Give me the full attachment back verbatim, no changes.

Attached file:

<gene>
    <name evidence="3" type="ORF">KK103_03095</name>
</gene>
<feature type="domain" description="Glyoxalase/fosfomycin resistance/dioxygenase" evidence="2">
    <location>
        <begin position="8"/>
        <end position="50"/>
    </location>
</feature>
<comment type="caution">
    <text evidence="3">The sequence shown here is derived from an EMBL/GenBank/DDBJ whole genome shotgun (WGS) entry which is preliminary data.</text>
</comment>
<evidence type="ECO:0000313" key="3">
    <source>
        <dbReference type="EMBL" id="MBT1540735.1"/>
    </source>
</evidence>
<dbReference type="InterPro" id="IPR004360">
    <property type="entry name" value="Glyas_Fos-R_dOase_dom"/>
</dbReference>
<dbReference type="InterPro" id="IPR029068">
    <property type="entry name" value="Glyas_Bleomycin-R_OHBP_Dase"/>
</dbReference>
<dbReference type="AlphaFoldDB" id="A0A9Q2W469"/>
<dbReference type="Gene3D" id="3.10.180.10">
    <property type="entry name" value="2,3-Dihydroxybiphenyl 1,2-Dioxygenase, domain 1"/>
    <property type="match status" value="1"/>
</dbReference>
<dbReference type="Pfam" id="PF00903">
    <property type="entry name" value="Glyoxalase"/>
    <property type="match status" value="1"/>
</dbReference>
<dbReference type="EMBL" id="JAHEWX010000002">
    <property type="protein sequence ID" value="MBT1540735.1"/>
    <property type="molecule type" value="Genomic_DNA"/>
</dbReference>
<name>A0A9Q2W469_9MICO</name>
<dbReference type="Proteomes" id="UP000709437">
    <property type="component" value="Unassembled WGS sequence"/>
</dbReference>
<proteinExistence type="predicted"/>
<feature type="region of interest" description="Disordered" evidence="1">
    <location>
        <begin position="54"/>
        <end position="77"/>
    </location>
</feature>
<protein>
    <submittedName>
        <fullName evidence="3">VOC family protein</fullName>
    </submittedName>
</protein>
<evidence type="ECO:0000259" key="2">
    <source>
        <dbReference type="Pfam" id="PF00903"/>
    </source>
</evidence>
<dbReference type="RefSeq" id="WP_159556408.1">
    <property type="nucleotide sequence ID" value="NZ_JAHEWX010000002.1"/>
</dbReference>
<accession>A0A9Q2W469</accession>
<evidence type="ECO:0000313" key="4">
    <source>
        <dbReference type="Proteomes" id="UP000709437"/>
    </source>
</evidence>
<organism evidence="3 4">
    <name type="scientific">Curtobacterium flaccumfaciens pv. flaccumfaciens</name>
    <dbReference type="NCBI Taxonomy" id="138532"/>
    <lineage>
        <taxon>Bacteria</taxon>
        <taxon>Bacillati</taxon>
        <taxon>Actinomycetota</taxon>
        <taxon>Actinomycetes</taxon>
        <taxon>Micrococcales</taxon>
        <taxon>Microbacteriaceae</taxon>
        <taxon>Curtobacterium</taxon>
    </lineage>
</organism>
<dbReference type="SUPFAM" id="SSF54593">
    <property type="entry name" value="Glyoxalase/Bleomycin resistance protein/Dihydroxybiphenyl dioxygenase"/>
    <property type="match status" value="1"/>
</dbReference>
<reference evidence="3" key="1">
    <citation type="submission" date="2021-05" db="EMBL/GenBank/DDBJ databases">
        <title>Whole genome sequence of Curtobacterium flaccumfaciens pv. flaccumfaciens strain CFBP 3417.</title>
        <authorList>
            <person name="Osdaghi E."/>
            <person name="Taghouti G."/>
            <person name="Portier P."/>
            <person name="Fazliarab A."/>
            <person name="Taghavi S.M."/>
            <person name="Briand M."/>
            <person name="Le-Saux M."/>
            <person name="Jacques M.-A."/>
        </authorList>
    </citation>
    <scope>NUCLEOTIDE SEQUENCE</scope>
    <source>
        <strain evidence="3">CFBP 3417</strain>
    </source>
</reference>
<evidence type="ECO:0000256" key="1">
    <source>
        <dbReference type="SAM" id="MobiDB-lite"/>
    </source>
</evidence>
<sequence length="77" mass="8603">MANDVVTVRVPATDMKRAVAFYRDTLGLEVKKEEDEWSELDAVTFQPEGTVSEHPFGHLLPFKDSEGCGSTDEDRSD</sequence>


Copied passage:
<gene>
    <name evidence="3" type="ORF">KK103_03095</name>
</gene>
<feature type="domain" description="Glyoxalase/fosfomycin resistance/dioxygenase" evidence="2">
    <location>
        <begin position="8"/>
        <end position="50"/>
    </location>
</feature>
<comment type="caution">
    <text evidence="3">The sequence shown here is derived from an EMBL/GenBank/DDBJ whole genome shotgun (WGS) entry which is preliminary data.</text>
</comment>
<evidence type="ECO:0000313" key="3">
    <source>
        <dbReference type="EMBL" id="MBT1540735.1"/>
    </source>
</evidence>
<dbReference type="InterPro" id="IPR004360">
    <property type="entry name" value="Glyas_Fos-R_dOase_dom"/>
</dbReference>
<dbReference type="InterPro" id="IPR029068">
    <property type="entry name" value="Glyas_Bleomycin-R_OHBP_Dase"/>
</dbReference>
<dbReference type="AlphaFoldDB" id="A0A9Q2W469"/>
<dbReference type="Gene3D" id="3.10.180.10">
    <property type="entry name" value="2,3-Dihydroxybiphenyl 1,2-Dioxygenase, domain 1"/>
    <property type="match status" value="1"/>
</dbReference>
<dbReference type="Pfam" id="PF00903">
    <property type="entry name" value="Glyoxalase"/>
    <property type="match status" value="1"/>
</dbReference>
<dbReference type="EMBL" id="JAHEWX010000002">
    <property type="protein sequence ID" value="MBT1540735.1"/>
    <property type="molecule type" value="Genomic_DNA"/>
</dbReference>
<name>A0A9Q2W469_9MICO</name>
<dbReference type="Proteomes" id="UP000709437">
    <property type="component" value="Unassembled WGS sequence"/>
</dbReference>
<proteinExistence type="predicted"/>
<feature type="region of interest" description="Disordered" evidence="1">
    <location>
        <begin position="54"/>
        <end position="77"/>
    </location>
</feature>
<protein>
    <submittedName>
        <fullName evidence="3">VOC family protein</fullName>
    </submittedName>
</protein>
<evidence type="ECO:0000259" key="2">
    <source>
        <dbReference type="Pfam" id="PF00903"/>
    </source>
</evidence>
<dbReference type="RefSeq" id="WP_159556408.1">
    <property type="nucleotide sequence ID" value="NZ_JAHEWX010000002.1"/>
</dbReference>
<accession>A0A9Q2W469</accession>
<evidence type="ECO:0000313" key="4">
    <source>
        <dbReference type="Proteomes" id="UP000709437"/>
    </source>
</evidence>
<organism evidence="3 4">
    <name type="scientific">Curtobacterium flaccumfaciens pv. flaccumfaciens</name>
    <dbReference type="NCBI Taxonomy" id="138532"/>
    <lineage>
        <taxon>Bacteria</taxon>
        <taxon>Bacillati</taxon>
        <taxon>Actinomycetota</taxon>
        <taxon>Actinomycetes</taxon>
        <taxon>Micrococcales</taxon>
        <taxon>Microbacteriaceae</taxon>
        <taxon>Curtobacterium</taxon>
    </lineage>
</organism>
<dbReference type="SUPFAM" id="SSF54593">
    <property type="entry name" value="Glyoxalase/Bleomycin resistance protein/Dihydroxybiphenyl dioxygenase"/>
    <property type="match status" value="1"/>
</dbReference>
<reference evidence="3" key="1">
    <citation type="submission" date="2021-05" db="EMBL/GenBank/DDBJ databases">
        <title>Whole genome sequence of Curtobacterium flaccumfaciens pv. flaccumfaciens strain CFBP 3417.</title>
        <authorList>
            <person name="Osdaghi E."/>
            <person name="Taghouti G."/>
            <person name="Portier P."/>
            <person name="Fazliarab A."/>
            <person name="Taghavi S.M."/>
            <person name="Briand M."/>
            <person name="Le-Saux M."/>
            <person name="Jacques M.-A."/>
        </authorList>
    </citation>
    <scope>NUCLEOTIDE SEQUENCE</scope>
    <source>
        <strain evidence="3">CFBP 3417</strain>
    </source>
</reference>
<evidence type="ECO:0000256" key="1">
    <source>
        <dbReference type="SAM" id="MobiDB-lite"/>
    </source>
</evidence>
<sequence length="77" mass="8603">MANDVVTVRVPATDMKRAVAFYRDTLGLEVKKEEDEWSELDAVTFQPEGTVSEHPFGHLLPFKDSEGCGSTDEDRSD</sequence>